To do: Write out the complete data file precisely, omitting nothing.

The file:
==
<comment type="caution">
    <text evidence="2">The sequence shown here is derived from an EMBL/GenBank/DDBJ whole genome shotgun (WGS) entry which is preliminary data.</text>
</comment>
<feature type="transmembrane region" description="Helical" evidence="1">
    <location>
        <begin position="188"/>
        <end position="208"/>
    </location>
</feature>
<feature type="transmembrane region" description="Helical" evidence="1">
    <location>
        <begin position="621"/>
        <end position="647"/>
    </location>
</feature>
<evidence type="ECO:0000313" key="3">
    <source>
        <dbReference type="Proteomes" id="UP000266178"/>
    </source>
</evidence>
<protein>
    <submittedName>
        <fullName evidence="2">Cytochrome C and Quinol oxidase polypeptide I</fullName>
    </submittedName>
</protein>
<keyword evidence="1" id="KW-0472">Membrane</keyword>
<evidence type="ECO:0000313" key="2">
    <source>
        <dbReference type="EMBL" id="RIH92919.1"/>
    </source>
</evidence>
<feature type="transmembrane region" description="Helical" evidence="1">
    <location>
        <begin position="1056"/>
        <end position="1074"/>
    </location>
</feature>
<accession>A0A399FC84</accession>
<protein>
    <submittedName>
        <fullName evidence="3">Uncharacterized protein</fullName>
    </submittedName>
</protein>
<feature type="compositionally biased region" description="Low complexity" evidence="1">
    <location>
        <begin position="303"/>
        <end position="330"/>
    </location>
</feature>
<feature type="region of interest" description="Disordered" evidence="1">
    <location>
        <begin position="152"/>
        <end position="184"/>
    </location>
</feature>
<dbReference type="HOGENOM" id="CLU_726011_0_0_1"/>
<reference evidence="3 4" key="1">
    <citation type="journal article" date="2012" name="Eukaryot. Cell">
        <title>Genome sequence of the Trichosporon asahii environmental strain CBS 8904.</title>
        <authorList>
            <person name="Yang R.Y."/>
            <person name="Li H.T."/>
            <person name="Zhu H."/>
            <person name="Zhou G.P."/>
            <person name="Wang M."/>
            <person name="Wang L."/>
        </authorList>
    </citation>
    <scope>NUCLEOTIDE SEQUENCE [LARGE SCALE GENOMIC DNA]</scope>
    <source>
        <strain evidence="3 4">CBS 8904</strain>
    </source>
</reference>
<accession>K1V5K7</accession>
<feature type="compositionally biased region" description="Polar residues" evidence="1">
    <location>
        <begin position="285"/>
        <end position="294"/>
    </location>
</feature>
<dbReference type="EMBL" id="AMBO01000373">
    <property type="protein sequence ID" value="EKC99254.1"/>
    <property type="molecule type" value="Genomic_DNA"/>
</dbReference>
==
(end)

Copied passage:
<comment type="caution">
    <text evidence="2">The sequence shown here is derived from an EMBL/GenBank/DDBJ whole genome shotgun (WGS) entry which is preliminary data.</text>
</comment>
<feature type="transmembrane region" description="Helical" evidence="1">
    <location>
        <begin position="188"/>
        <end position="208"/>
    </location>
</feature>
<feature type="transmembrane region" description="Helical" evidence="1">
    <location>
        <begin position="621"/>
        <end position="647"/>
    </location>
</feature>
<evidence type="ECO:0000313" key="3">
    <source>
        <dbReference type="Proteomes" id="UP000266178"/>
    </source>
</evidence>
<protein>
    <submittedName>
        <fullName evidence="2">Cytochrome C and Quinol oxidase polypeptide I</fullName>
    </submittedName>
</protein>
<keyword evidence="1" id="KW-0472">Membrane</keyword>
<evidence type="ECO:0000313" key="2">
    <source>
        <dbReference type="EMBL" id="RIH92919.1"/>
    </source>
</evidence>
<feature type="transmembrane region" description="Helical" evidence="1">
    <location>
        <begin position="1056"/>
        <end position="1074"/>
    </location>
</feature>
<accession>A0A399FC84</accession>
<protein>
    <submittedName>
        <fullName evidence="3">Uncharacterized protein</fullName>
    </submittedName>
</protein>
<feature type="compositionally biased region" description="Low complexity" evidence="1">
    <location>
        <begin position="303"/>
        <end position="330"/>
    </location>
</feature>
<feature type="region of interest" description="Disordered" evidence="1">
    <location>
        <begin position="152"/>
        <end position="184"/>
    </location>
</feature>
<dbReference type="HOGENOM" id="CLU_726011_0_0_1"/>
<reference evidence="3 4" key="1">
    <citation type="journal article" date="2012" name="Eukaryot. Cell">
        <title>Genome sequence of the Trichosporon asahii environmental strain CBS 8904.</title>
        <authorList>
            <person name="Yang R.Y."/>
            <person name="Li H.T."/>
            <person name="Zhu H."/>
            <person name="Zhou G.P."/>
            <person name="Wang M."/>
            <person name="Wang L."/>
        </authorList>
    </citation>
    <scope>NUCLEOTIDE SEQUENCE [LARGE SCALE GENOMIC DNA]</scope>
    <source>
        <strain evidence="3 4">CBS 8904</strain>
    </source>
</reference>
<accession>K1V5K7</accession>
<feature type="compositionally biased region" description="Polar residues" evidence="1">
    <location>
        <begin position="285"/>
        <end position="294"/>
    </location>
</feature>
<dbReference type="EMBL" id="AMBO01000373">
    <property type="protein sequence ID" value="EKC99254.1"/>
    <property type="molecule type" value="Genomic_DNA"/>
</dbReference>